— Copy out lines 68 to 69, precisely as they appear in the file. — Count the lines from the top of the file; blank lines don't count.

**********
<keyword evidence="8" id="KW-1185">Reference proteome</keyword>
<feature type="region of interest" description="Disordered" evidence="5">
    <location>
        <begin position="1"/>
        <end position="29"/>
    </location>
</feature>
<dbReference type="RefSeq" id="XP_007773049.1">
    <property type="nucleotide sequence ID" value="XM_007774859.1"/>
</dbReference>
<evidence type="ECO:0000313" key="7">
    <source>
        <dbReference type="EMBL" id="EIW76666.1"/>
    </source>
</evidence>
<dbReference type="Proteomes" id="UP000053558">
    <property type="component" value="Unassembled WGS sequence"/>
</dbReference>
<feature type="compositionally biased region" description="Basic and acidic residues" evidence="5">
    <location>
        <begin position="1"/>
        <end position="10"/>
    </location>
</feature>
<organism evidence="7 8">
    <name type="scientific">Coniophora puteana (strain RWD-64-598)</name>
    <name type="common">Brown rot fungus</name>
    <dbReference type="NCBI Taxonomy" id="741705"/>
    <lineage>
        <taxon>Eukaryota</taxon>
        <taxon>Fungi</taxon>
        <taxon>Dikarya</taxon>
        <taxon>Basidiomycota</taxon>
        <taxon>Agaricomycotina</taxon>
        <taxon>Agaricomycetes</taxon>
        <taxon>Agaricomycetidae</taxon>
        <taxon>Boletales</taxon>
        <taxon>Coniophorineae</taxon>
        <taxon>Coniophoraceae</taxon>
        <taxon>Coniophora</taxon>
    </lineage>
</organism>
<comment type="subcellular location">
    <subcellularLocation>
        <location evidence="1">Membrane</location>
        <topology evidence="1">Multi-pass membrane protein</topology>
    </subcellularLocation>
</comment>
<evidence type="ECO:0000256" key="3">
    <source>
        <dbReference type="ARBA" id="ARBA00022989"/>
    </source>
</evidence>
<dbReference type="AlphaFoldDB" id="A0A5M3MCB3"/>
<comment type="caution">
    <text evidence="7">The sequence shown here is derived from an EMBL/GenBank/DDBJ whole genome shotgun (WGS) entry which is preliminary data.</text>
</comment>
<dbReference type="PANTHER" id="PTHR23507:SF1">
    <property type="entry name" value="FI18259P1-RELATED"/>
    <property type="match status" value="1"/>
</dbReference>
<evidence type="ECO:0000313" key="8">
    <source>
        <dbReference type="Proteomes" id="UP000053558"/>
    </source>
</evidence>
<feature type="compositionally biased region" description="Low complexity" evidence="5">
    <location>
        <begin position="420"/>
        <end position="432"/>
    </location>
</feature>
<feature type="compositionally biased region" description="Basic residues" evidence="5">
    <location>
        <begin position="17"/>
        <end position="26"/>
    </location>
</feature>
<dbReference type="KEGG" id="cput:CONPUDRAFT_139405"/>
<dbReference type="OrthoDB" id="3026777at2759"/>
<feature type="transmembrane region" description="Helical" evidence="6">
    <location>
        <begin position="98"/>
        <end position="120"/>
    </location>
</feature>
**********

    <location>
        <begin position="420"/>